Powerful blows from the Ax man

Emanuel Ax | Queen Elizabeth Hall, London
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The Independent Culture

Few pianists could talk to an audience in as relaxed and as modestly good-natured a way as Emanuel Ax. Making a virtue of a slight rearrangement in his programme at the Queen Elizabeth Hall on Sunday, he also explained how three composers - Ravel, Debussy and George Benjamin - arrived at a musical motif based on the name of Haydn. Some people would rather have the performer keep his distance, preserving a mystique, and there was something a bit too urbane about the first half of Ax's recital. Perhaps it was the way he played Haydn's A flat Sonata, Hb 46, with a creamy legato in the first movement, a caressing touch in the slow one, and a streamlined ease as he dispatched the finale at top speed.

It's only in relatively recent years that Haydn has been acknowledged as intellectually tough, not merely delightful. Whether Ravel found that in Haydn's music, his Minuet on Haydn's name is a slow, sensuous waltz, and utterly hedonistic. Debussy's "Hommage" is more elusive, almost sly to begin, then waxing to a threatening climax before slipping back to its initial character. Benjamin's "Meditation" of 1982 is very quiet and still, a tinkling study in delicate harmonies which suited Ax's melting touch perfectly.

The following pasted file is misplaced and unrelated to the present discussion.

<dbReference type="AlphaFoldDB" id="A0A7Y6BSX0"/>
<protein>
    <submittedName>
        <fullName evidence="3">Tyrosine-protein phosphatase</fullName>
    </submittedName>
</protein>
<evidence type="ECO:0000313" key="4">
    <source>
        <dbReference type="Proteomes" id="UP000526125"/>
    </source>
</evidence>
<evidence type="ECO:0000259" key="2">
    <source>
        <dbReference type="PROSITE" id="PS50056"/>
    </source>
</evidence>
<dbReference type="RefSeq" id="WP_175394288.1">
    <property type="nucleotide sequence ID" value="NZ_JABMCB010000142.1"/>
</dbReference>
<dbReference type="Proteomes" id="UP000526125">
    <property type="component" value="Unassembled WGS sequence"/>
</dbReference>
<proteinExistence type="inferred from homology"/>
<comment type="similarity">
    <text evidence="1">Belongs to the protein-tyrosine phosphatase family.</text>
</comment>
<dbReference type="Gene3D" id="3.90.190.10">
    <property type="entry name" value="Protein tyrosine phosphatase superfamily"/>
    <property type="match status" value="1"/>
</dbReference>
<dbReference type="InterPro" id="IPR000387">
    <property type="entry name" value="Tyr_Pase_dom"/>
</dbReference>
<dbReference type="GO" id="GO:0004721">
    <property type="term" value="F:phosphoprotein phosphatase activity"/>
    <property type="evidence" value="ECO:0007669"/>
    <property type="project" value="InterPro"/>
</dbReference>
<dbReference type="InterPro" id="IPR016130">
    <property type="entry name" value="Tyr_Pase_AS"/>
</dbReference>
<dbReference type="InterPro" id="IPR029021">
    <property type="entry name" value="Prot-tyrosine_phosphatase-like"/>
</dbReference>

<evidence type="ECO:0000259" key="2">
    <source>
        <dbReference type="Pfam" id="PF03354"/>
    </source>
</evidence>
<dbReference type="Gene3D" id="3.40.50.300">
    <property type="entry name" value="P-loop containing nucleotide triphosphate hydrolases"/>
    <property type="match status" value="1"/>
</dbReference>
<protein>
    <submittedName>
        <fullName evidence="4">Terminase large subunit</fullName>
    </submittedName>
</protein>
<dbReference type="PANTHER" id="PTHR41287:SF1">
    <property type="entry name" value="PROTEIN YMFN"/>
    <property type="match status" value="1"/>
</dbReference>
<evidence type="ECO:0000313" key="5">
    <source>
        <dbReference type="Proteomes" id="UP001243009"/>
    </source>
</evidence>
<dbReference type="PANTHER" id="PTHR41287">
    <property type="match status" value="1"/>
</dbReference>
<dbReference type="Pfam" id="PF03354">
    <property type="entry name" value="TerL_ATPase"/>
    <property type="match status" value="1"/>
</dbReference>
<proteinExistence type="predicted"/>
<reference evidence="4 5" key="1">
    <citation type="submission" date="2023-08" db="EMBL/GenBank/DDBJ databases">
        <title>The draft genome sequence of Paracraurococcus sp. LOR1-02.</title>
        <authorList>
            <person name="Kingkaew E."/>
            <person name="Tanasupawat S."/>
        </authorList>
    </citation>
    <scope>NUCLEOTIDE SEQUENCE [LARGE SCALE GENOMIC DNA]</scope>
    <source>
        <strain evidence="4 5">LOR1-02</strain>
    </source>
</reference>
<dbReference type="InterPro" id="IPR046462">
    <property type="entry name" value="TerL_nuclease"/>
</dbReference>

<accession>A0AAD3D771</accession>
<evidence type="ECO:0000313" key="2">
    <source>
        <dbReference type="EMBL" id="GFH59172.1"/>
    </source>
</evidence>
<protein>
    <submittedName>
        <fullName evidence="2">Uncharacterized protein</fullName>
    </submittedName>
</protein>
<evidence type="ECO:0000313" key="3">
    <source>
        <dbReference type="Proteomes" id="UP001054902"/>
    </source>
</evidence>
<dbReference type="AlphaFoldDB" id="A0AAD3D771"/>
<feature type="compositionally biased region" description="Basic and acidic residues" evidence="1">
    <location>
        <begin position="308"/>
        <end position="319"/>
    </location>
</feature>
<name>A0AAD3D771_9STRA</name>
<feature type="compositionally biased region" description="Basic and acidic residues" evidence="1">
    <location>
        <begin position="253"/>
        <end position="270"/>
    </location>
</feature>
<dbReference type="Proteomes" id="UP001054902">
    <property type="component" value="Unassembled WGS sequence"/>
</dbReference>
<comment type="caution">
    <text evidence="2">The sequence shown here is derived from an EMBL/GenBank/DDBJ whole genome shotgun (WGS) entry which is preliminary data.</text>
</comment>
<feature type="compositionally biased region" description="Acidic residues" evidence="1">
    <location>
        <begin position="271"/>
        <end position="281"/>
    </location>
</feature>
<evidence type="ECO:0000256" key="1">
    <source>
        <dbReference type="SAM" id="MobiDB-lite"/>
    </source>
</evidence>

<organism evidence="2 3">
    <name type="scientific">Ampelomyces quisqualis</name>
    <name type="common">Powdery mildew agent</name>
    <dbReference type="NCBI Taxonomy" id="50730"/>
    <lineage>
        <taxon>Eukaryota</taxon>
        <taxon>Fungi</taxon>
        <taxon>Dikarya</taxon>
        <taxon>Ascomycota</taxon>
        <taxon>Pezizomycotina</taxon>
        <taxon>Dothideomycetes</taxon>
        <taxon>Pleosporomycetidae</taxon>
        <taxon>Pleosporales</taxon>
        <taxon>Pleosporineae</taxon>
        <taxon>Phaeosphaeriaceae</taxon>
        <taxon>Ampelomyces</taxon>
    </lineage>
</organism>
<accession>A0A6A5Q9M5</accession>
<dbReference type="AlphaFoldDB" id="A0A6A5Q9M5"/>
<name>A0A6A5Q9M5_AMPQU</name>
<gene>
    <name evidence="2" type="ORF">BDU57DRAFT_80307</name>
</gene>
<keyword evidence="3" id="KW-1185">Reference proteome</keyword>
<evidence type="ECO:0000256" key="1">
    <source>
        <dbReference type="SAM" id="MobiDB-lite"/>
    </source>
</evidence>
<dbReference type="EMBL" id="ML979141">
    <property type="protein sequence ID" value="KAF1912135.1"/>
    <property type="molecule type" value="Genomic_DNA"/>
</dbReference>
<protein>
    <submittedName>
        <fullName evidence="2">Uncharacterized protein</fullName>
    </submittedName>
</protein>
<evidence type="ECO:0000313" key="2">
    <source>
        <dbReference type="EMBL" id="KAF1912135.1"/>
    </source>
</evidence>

Ax softened the edges, too, in Debussy's "Estampes", understating the strong wiry thread underpinning their flickering surface; he caught their refined sonorities, yet it was the final and leanest piece, "Jardins sous la pluie", which he brought off with the greatest aplomb. He also delivered a crisp account of "L'isle joyeuse" - a tone poem in a few minutes - and filled out its ecstatic climax with an easy command of the richest tone.

He didn't leave us in much doubt, either, of his copious reserves of strength at the start of Schumann's "Carnaval", though he didn't quite capture the capricious charm or fizz of the earlier numbers. About halfway through, with "Chiarina" and "Chopin", his enthusiasm seemed suddenly to return, and "Reconnaissance" was charming, "Aveu" delicate, and the final "Marche" went straight for its target.

He chose his encores well, too, and floated Chopin's "Berceuse" at a more than usually flowing tempo while managing all its right-hand decoration comfortably, then sweeping us off our feet with the grand E flat Waltz.